Boomerang by Michael Lewis touches on various viewpoints of the recent financial crisis: Greek, Irish, German, and American. Overall, this book was a very easy read and inter spaced with various interesting people. You have fisherman turned currency speculators, Greek public service workers and their high salaries, German bankers being swindled by American bankers, and the mayor of Vallejo California struggling with the heavy burden of public service sector unfunded liabilities.
I read this book from Feb. 29 until March 2, 2012. The book is relatively short at 212 pages, a first-person narrative, gives a different viewpoint of the various factors effected by the 2008 banking/housing recession. I could keep up with some of the financial terms and flow of the book; however, at times I was clueless who Lewis was focused on.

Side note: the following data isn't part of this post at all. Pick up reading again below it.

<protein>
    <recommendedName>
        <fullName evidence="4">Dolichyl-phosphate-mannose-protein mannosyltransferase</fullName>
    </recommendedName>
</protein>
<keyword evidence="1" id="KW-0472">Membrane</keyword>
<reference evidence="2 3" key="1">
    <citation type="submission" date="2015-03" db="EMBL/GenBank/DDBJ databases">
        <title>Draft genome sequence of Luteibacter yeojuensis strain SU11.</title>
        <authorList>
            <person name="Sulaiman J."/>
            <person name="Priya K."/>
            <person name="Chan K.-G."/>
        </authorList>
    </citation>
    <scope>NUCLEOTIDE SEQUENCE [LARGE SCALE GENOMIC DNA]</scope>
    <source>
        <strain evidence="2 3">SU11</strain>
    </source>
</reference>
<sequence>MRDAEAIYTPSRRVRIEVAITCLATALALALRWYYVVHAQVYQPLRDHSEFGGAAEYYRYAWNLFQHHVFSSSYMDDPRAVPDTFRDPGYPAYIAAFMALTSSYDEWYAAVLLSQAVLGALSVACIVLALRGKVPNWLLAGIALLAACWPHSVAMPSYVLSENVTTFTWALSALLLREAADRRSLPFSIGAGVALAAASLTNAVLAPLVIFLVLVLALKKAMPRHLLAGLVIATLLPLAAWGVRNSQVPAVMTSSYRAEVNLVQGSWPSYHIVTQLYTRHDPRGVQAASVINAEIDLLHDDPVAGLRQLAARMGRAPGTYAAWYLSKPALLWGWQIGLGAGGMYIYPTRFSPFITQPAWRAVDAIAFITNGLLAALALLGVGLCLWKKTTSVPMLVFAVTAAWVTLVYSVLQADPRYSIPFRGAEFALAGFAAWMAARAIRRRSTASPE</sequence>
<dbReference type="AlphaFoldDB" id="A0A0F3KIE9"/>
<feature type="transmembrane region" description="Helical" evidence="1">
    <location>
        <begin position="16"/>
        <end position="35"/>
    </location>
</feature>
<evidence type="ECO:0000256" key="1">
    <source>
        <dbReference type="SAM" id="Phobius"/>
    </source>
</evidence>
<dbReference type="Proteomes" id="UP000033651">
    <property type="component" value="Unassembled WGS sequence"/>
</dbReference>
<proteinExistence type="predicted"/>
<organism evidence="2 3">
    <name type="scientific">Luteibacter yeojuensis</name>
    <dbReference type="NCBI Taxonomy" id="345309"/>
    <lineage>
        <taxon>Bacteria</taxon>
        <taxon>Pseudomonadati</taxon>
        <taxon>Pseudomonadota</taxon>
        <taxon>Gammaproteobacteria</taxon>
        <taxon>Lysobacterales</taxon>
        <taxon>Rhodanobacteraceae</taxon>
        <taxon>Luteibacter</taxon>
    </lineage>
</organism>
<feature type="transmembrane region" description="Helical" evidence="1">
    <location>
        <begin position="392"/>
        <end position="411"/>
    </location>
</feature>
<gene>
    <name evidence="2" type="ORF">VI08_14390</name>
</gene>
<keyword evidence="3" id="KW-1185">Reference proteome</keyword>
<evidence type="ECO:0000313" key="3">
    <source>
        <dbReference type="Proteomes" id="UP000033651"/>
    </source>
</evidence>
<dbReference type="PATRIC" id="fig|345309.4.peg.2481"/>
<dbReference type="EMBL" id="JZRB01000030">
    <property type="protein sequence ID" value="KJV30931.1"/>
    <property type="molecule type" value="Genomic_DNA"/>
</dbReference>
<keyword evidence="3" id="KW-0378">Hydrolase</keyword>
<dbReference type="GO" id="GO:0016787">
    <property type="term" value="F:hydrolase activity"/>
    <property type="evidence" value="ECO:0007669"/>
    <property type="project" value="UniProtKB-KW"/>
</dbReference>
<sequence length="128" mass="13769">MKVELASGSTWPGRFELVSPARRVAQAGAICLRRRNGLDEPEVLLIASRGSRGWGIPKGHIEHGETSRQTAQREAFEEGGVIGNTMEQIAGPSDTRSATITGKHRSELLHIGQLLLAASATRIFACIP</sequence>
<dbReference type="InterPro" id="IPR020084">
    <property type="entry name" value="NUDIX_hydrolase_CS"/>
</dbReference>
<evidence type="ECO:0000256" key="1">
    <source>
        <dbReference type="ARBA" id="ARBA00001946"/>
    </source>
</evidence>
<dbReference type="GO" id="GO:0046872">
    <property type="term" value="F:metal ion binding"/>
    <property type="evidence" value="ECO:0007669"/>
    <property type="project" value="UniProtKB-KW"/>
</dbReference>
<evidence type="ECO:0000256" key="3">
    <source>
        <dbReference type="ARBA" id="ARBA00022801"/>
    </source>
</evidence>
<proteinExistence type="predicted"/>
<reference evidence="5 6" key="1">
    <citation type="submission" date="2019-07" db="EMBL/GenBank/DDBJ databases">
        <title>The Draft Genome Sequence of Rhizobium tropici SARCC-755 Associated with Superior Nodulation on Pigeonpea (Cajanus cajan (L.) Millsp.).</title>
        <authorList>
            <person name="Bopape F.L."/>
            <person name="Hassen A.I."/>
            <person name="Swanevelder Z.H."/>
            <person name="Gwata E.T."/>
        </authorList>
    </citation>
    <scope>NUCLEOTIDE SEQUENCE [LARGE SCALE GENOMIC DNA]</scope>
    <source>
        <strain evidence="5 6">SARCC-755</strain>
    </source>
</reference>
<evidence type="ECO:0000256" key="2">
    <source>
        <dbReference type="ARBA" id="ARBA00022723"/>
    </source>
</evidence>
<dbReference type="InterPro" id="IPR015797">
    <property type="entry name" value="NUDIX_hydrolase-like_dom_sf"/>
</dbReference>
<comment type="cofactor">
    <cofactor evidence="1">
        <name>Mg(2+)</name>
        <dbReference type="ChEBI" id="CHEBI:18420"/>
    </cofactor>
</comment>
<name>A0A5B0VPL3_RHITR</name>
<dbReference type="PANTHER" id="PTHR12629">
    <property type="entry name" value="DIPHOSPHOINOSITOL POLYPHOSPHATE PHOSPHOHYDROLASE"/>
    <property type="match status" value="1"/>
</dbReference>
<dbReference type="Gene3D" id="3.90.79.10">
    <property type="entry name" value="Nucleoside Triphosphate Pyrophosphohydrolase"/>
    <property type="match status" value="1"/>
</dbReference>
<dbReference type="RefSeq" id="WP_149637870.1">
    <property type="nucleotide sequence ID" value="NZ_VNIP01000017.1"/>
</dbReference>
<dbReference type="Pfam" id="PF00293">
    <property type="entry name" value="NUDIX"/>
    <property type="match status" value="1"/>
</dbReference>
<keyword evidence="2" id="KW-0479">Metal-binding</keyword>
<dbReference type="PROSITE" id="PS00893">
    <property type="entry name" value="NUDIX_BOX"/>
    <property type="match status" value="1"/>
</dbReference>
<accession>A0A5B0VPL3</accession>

Here are a few points that I liked:
- Purchase nickles soon – their current value is almost 6 cents per coin
- Page 13 – Lewis’ personal opinion on that because Iceland’s prime minister David Oddsson implemented Milton Friedman’s economic philosophies that the crash happened – I could not disagree more.
- Page 38 – Women may be better and more rational investors.
- Page 62 – Goldman Sachs – how they cooked the books to hide Greek debt. But GS received over 300 million in fees alone. This company has no soul…
- Page 136-7 – German philosophy regarding filth and cleanliness – also that they were to trusting of American banks.
- Last part – Lewis’ encounter with Arnold Schwarzenegger. Arnold is full of hubris but constantly looks forward and he came from nothing to being elected. I also like how Lewis shows how Arnold tried to implement change but California is basically screwed financially.
- Page 202 – Human nature is short-term and thinks about current incentives. For instance the public unions wanting raises and not caring about burdening the future generations.
Overall a decent read.